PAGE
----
Mickey Kaus writes in his Slate column about a scandal fomented by the National Enquirer, wonders why such a rumor goes unreported in the MSM ("undernews," he calls it), but contends he actually would prefer that it remain unreported.
The scandal involves allegations by a "close confidante" of one Rielle Hunter that Hunter is pregnant with John Edwards' baby. Edwards denies the allegations. Hunter denies the allegations. (She even names someone else as the father.) But "others" -- namely, the lone "close confidante" -- "are skeptical."
So, yeah, it's a real head-scratcher that reputable media outlets would ignore a story with those bona fides.
Anyway, why does Kaus want a story about Edwards' allegedly cheating on his terminally cancer-stricken wife to remain undernews? Because, he says, he wants Edwards to lose. (Kaus is just socounterintuitive, isn't he?) Naturally, then, Kaus is doing his part to preserve the story's much-deserved obscurity, namely, by not conspicuously vouching for its legitimacy in his column for Slate. Oh, wait...
In a November 5 National Review
Online column -- "Waterboarding
Has Its Benefits" -- contributing editor Deroy Murdock wrote that
"[w]aterboarding is something of which every American should be proud...."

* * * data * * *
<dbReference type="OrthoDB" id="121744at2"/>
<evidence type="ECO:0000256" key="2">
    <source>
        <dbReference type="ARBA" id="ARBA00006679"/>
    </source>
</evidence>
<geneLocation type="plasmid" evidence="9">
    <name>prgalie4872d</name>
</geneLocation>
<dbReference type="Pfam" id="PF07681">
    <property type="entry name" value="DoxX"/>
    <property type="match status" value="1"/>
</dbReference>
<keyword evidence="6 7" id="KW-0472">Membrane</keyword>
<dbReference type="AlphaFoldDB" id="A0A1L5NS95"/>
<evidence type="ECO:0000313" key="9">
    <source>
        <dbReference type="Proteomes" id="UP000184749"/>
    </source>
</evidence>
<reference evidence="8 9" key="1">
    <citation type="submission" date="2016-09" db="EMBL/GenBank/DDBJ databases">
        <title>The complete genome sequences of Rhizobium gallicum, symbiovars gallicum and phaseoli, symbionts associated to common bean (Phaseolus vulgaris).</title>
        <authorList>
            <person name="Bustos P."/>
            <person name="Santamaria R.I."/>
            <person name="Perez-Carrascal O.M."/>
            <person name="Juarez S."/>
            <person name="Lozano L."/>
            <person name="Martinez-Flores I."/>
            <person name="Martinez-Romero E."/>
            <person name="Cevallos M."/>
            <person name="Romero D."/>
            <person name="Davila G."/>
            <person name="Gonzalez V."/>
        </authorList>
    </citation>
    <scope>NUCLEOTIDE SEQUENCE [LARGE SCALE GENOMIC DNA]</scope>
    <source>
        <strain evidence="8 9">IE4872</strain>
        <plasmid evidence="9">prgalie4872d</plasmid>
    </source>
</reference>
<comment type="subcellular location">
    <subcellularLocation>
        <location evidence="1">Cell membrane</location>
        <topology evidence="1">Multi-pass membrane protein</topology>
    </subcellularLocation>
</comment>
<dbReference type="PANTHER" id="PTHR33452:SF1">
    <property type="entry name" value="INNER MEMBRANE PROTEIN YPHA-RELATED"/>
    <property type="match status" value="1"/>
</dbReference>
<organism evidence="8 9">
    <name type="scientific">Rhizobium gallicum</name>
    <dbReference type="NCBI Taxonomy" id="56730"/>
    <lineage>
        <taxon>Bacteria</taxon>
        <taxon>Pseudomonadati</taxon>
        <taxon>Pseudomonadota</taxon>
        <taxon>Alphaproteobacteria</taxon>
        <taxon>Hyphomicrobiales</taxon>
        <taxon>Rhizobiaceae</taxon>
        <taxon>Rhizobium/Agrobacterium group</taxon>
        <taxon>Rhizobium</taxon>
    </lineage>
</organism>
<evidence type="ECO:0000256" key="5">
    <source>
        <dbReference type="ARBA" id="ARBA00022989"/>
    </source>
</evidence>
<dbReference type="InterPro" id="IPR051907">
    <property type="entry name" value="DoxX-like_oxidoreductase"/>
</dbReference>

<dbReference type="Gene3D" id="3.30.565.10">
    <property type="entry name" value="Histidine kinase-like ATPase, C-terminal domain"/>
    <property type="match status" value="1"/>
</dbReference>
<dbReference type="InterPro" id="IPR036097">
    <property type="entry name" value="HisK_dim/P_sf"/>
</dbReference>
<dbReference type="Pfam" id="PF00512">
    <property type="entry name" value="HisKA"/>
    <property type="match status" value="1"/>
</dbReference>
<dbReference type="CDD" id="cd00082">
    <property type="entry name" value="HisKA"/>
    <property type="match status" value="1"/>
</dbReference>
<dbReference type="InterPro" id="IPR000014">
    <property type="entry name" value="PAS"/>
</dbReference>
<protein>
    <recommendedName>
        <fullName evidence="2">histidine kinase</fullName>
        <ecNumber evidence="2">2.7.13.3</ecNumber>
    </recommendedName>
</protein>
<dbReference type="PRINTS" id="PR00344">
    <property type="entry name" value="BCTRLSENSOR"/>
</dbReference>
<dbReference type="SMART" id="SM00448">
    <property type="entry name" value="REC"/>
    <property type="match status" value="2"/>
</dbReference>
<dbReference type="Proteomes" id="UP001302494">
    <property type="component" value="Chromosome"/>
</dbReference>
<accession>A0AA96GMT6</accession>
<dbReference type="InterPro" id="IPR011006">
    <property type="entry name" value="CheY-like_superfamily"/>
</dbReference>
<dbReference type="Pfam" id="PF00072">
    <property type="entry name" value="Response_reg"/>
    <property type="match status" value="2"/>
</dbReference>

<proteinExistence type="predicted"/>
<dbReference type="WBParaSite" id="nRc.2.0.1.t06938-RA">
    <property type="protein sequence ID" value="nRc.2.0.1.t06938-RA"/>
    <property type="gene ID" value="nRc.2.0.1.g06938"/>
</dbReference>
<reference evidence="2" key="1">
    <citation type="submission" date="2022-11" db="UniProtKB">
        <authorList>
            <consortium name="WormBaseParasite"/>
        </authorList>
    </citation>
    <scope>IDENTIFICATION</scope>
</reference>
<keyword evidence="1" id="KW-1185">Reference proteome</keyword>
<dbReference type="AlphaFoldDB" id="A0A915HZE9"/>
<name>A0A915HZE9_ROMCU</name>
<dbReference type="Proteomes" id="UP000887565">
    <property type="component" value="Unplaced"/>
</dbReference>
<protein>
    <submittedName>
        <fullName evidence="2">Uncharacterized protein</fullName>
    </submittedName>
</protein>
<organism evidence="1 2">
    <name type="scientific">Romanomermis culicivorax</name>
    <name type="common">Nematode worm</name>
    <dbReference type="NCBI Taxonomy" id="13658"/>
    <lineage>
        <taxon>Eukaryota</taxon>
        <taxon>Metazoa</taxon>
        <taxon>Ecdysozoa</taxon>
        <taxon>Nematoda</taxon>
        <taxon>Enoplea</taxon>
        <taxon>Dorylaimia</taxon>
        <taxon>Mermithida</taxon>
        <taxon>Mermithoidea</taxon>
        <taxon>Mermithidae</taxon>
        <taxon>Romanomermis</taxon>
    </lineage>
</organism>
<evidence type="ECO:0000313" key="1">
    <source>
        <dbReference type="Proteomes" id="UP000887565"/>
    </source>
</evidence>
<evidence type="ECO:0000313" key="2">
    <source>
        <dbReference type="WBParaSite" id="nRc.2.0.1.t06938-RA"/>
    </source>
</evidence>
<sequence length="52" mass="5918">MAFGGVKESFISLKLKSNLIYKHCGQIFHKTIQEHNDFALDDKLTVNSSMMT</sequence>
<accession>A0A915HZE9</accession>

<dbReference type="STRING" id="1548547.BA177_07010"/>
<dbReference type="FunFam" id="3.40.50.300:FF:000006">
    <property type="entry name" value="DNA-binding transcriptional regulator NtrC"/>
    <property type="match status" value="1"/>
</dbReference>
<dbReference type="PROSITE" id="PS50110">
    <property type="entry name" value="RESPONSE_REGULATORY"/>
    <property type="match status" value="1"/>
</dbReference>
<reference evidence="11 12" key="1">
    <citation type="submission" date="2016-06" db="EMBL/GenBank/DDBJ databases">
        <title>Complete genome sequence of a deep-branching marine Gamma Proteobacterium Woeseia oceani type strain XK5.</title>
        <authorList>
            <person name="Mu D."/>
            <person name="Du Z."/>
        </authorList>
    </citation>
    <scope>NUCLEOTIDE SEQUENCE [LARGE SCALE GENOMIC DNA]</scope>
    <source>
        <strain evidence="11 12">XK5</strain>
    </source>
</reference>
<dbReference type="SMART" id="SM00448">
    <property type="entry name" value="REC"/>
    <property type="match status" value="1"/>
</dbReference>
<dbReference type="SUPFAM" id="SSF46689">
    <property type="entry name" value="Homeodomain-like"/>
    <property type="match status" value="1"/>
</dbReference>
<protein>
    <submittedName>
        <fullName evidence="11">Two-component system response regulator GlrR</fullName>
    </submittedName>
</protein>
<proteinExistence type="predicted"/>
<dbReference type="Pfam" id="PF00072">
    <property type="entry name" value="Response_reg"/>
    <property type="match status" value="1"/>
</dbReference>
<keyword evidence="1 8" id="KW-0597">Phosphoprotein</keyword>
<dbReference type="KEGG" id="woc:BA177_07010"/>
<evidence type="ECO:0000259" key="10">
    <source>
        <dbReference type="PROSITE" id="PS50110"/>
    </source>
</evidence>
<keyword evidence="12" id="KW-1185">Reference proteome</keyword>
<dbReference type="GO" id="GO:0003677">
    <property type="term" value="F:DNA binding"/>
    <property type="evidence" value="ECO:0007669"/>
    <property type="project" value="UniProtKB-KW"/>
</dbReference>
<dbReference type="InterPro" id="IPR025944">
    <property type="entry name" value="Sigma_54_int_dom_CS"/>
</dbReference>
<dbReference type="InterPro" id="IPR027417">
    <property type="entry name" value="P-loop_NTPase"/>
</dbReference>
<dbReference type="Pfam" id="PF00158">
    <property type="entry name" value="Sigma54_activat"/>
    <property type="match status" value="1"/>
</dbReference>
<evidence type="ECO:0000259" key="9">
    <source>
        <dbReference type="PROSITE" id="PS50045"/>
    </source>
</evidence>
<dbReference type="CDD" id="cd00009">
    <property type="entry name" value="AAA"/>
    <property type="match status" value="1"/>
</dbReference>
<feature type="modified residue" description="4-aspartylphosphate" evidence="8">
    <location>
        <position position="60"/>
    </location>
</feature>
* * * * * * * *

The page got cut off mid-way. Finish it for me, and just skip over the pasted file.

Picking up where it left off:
Yes -- he said "proud." Proud, because
[t]hough [it's] clearly uncomfortable, waterboarding loosens lips without causing
permanent physical injuries (and unlikely even temporary ones)."
At last: Wife-beaters who prefer phone books over brass knuckles can now go about their business with pride.
The menu of writings penned by critics of Richard Dawkins' The God Delusion offers a diet unusually high in saturated fatuity. But this fawning review of John Cornwell's Darwin's Angel (a book that attempts to rebut Dawkins' The God Delusion), by one Salley Vickers, might just take the cake.
Since Vickers' dish contains far too much pudding to digest in a single sitting, I'll simply quote her final
Those who think that not knowing is safer and
more attractive than its opposite should treat themselves to this elegant
This article in the Independent writes of Peter Hitchens that he "question[s] whether [his brother] Christopher truly believe[s] his own assertion that there isn't a God," and quotes Peter's reasoning as follows:
There is always, in the atheistical struggle with God, the fight against temptation. If it didn't matter to you, why write a book about how wrong it is? The first person you have to convince with any book you write, is yourself. If you didn't need convincing... why go to all those lengths?
Shorter, logically formalized Peter Hitchens, then:
For any proposition p, and for any agent A: If A argues that p, then A believes that not-p.
Such a universal disproof will undoubtedly prove useful. No it won't. Yes it will. No it won't.
"Aggrieved" Christians like Tobias Jones will just never get over the fact that however "militant" a secularist Richard Dawkins is, Dawkins would never be so indecent as to put up with (much less worship and defend) a god that would consign Jones to eternal torment in Hell. (Is this personal window unto Christianity's inherent moral depravity not the source of almost all contemporary Christian ressentiment?)
But you really should read Jones' bizarre article--both as a spectacle in itself, and as a prerequisite to understanding some of the wry commentary that intermittently follows it.